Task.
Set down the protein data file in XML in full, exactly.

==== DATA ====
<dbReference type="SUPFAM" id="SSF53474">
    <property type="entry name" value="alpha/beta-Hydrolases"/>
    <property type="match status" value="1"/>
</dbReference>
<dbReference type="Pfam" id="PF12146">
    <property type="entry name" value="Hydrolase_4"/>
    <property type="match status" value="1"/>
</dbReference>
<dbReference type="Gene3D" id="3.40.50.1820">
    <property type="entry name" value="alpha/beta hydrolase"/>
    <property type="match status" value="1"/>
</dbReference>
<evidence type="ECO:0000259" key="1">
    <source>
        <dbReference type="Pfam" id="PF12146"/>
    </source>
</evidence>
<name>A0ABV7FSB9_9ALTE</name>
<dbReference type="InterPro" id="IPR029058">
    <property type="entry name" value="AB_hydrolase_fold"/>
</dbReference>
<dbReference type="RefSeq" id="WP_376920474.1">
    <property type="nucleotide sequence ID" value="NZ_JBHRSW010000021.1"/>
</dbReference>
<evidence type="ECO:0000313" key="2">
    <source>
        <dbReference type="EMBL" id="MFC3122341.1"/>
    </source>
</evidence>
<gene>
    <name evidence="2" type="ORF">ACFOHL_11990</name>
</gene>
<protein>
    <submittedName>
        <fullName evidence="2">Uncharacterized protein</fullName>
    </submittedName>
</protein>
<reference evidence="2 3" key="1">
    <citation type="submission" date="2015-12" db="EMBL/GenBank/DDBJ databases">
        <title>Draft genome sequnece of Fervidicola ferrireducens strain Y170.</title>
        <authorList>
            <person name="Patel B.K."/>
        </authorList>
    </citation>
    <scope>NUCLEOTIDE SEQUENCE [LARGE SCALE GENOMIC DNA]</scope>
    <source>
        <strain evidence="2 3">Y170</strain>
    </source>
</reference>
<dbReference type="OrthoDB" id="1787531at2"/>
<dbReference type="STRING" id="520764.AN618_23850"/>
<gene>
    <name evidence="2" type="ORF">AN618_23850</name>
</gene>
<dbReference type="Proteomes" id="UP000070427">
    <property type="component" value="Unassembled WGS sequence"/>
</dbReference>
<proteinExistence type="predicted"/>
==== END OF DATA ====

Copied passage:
<dbReference type="SUPFAM" id="SSF53474">
    <property type="entry name" value="alpha/beta-Hydrolases"/>
    <property type="match status" value="1"/>
</dbReference>
<dbReference type="Pfam" id="PF12146">
    <property type="entry name" value="Hydrolase_4"/>
    <property type="match status" value="1"/>
</dbReference>
<dbReference type="Gene3D" id="3.40.50.1820">
    <property type="entry name" value="alpha/beta hydrolase"/>
    <property type="match status" value="1"/>
</dbReference>
<evidence type="ECO:0000259" key="1">
    <source>
        <dbReference type="Pfam" id="PF12146"/>
    </source>
</evidence>
<name>A0ABV7FSB9_9ALTE</name>
<dbReference type="InterPro" id="IPR029058">
    <property type="entry name" value="AB_hydrolase_fold"/>
</dbReference>
<dbReference type="RefSeq" id="WP_376920474.1">
    <property type="nucleotide sequence ID" value="NZ_JBHRSW010000021.1"/>
</dbReference>
<evidence type="ECO:0000313" key="2">
    <source>
        <dbReference type="EMBL" id="MFC3122341.1"/>
    </source>
</evidence>
<gene>
    <name evidence="2" type="ORF">ACFOHL_11990</name>
</gene>
<protein>
    <submittedName>
        <fullName evidence="2">Uncharacterized protein</fullName>
    </submittedName>
</protein>
<reference evidence="2 3" key="1">
    <citation type="submission" date="2015-12" db="EMBL/GenBank/DDBJ databases">
        <title>Draft genome sequnece of Fervidicola ferrireducens strain Y170.</title>
        <authorList>
            <person name="Patel B.K."/>
        </authorList>
    </citation>
    <scope>NUCLEOTIDE SEQUENCE [LARGE SCALE GENOMIC DNA]</scope>
    <source>
        <strain evidence="2 3">Y170</strain>
    </source>
</reference>
<dbReference type="OrthoDB" id="1787531at2"/>
<dbReference type="STRING" id="520764.AN618_23850"/>
<gene>
    <name evidence="2" type="ORF">AN618_23850</name>
</gene>
<dbReference type="Proteomes" id="UP000070427">
    <property type="component" value="Unassembled WGS sequence"/>
</dbReference>
<proteinExistence type="predicted"/>